Highlighting the many missteps of Rep. Michele Bachmann (R-Minn.) is generally a little too easy, but there’s a larger significance to this latest gem.
“There were numerous Republicans that voted against the sequestration because we knew all of these calamities were in the future. And so it reminds me of the Shakespeare line: ‘Thou protestest too much.’ Didn’t you know this was going to happen? We knew it. That’s why we voted against this bill.”
Now, most of the commentary around the quote, which Bachmann uttered on the House floor, mocked her for butchering Shakespeare. But the more salient point is that the congresswoman was lying.
To hear Bachmann tell it, she and many of her Republican colleagues knew the sequestration cuts would do so much damage, they voted against them out of their deep compassion towards the American people. They “knew” the sequester would cause “calamities,” so they “voted against this bill.”
Except, whether Bachmann understands reality or not, that’s completely at odds with what actually occurred. She and many of her far-right colleagues voted against sequestration, not because they thought it cut too much, but because they thought it didn’t cut nearly enough. Her new argument, while creative, is brazenly dishonest, even for her.
But in the larger context, it’s easy to understand how Bachmann might get confused. At this point, Republican rhetoric on sequestration is starting to sound an awful lot like Gollum talking about a certain ring.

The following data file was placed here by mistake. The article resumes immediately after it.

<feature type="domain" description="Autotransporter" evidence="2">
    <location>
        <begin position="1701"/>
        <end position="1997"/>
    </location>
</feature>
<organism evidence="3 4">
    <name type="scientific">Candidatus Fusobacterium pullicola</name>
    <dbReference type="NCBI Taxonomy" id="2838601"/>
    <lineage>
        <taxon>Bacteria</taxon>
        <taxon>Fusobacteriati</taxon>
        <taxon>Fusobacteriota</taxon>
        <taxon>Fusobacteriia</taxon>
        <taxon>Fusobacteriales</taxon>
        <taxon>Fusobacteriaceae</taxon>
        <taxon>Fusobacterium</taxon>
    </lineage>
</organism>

Republicans love the sequester; Republicans hate the sequester. Republicans think the sequester is a great idea; Republicans think the sequester is a terrible idea. Republicans think they came up with the sequester; Republicans think they didn’t come up with the sequester. Republicans believe the sequester is doing no damage to the country; Republicans believe the sequester is doing too much damage to the country. Republicans are for sequestration; Republicans are against sequestration.
We’re reaching new levels of ridiculousness here. Republican lawmakers came up with the idea, then condemned it, then embraced it, then blamed President Obama for it, then celebrated it as a “victory,” then condemned it again when it started delaying flights, then embraced it again.
For our benefit, they need to first understand the policy, then take steps to mitigate its damage. It’s time to put the ring aside and do the right thing for a change.